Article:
A tour around 2 Willow Road, home of Ernő Goldfinger

The flat-roofed 2 Willow Road.

The flat-roofed 2 Willow Road.

Architect Ernő Goldfinger’s  family home in Hampstead was built as a celebration of functionalism over aesthetics – and yet I was surprised to discover that parts of it did not work very well at all.

2 Willow Road, with its flat roof and large windows at odds with the elegant town houses around it, provides a fascinating insight into the life of a man whose name is said to have inspired Ian Flemming’s notorious Bond villain. Of course, he was also one of the major proponents of brutalist architecture and his uncompromising public housing projects, including Trellick Tower in Kensington and Balfron Tower in Tower Hamlets, proved controversial. His family home, built in 1939, was constructed around concrete cylinders and served as advert for his architecture practice and ideology.

My tour of 2 Willow Road begins inside the small hallway with institutional-style rubber flooring. There is little natural light but then people don’t normally spend much time in a hallway. We climb the spiral staircase and enter the open plan living room which, in contrast, is bright and spacious. Each detail has been meticulously conceived, with partitions to create separate rooms, large windows to let in light and even low chairs to ensure the road didn’t obstruct views of Hampstead Heath. Goldfinger and his wife Ursula were avid collectors of Modernist art and the walls are adorned with paintings by the likes of Max Ernst and Bridget Riley.

The kitchen, however, is mysteriously small and almost unfit for purpose, even though we are told the Goldfingers hosted regular parties. But just like the tower blocks he designed, it seems his home was also subject to shifting social forces; our guide told us that while the couple were socialists they nevertheless brought with them a small army of servants when they moved in. The servants worked downstairs in a larger kitchen, sending the food up to the smaller one in a dumb waiter. When the Second World War broke out, the servants went off to do war work, leaving Ursula to do the work. When part of the house was converted into flats, the family lost the large kitchen and had to make do with the small one upstairs.

Goldfinger outside the controversial Trellick Tower.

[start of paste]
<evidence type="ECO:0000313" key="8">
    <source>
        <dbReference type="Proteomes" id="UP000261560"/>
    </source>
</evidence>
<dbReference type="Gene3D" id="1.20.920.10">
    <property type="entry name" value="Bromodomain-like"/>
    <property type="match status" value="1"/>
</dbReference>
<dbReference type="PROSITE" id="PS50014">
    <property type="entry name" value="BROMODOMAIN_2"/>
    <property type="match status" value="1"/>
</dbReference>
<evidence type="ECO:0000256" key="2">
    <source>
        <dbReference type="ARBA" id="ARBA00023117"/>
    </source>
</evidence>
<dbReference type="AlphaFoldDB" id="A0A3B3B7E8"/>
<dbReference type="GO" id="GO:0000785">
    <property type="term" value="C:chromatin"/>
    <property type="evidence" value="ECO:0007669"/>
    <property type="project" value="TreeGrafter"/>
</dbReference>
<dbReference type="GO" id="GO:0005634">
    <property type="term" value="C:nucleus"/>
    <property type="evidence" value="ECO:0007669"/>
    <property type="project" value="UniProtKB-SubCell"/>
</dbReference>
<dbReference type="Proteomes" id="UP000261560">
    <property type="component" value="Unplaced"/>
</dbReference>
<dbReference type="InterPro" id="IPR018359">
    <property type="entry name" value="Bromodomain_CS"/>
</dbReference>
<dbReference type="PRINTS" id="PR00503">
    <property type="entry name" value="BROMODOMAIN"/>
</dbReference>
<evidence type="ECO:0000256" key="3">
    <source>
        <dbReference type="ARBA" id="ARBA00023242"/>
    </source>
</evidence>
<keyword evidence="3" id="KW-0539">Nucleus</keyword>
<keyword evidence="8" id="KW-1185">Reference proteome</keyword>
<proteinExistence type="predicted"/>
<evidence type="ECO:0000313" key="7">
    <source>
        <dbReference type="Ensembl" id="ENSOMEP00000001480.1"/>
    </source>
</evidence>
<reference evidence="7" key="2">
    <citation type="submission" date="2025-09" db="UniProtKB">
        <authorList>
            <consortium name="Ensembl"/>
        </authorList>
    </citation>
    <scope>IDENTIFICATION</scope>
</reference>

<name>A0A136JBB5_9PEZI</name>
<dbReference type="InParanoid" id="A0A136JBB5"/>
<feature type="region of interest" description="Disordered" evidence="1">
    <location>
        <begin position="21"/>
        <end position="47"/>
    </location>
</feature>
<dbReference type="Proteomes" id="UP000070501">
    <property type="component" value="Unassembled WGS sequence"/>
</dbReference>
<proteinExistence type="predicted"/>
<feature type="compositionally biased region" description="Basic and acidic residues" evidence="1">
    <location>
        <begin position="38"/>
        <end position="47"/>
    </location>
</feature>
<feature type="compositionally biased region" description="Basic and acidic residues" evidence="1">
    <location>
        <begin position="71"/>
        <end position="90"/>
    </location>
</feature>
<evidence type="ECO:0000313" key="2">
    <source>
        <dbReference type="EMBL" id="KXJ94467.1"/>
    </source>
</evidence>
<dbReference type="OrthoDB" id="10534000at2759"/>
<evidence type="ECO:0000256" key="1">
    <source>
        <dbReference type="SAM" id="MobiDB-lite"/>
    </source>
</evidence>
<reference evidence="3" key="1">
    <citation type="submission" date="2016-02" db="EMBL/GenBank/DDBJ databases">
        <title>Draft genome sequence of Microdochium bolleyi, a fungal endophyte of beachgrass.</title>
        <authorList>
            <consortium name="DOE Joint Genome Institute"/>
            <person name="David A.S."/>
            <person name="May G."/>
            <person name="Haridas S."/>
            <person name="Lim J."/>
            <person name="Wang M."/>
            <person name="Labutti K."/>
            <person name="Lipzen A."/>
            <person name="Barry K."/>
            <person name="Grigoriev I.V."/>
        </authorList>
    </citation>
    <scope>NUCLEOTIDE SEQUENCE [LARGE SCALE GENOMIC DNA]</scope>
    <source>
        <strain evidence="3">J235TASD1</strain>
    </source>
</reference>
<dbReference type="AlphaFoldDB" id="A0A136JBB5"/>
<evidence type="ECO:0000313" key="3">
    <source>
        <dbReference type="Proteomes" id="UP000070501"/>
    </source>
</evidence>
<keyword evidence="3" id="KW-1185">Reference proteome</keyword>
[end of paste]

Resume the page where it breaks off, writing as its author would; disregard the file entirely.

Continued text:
Goldfinger outside the controversial Trellick Tower.

Moving through the house, we stop to look at Goldfinger’s study area, which included a tool cabinet unceremoniously plonked on the wall, before entering the living room. Again, there are some fine examples of Modernist art and the garden once boasted a Henry Moore statue. One of the key features of the wall in a large wooden display ‘frame’ which allowed the Goldfingers to show off their vast collection of paintings in an ever-changing exhibition space. On the fireplace sits a chintzy clock which seems at odds with everything else in the house. We soon discover that it belonged to Goldfinger’s mother, who brought her decidedly bourgeois Austro-Hungarian furniture, ornaments and paintings with her when she moved into the family home. Upstairs, the sparsely decorated bedrooms offer few creature comforts but are designed to make maximum use of the space available.

As well as being an architect, Goldfinger was also an accomplished furniture designer who mixed natural materials with man-made ones and his pieces can be seen throughout the house. Simple yet practical, his designs would not look out of place in a modern home. My personal favourite was the elegant desk with a set of pivoting drawers, which echoes the concrete columns on which the house is built.

Like his own designs, 2 Willow Road is both resolutely functional yet also flawed. For all his meticulous planning, Goldfinger could not predict how human life changes; the tower blocks were built with optimism for a new way of living but soon became crime-ridden ghettos. In an ironic twist, Trellick and Balfron are both Grade II-listed buildings, with some of the flats being sold for almost £400,000.

2 Willow Road, which is run by the National Trust, is open Wednesday to Sunday, with hourly tours available. Further details are available via the website.

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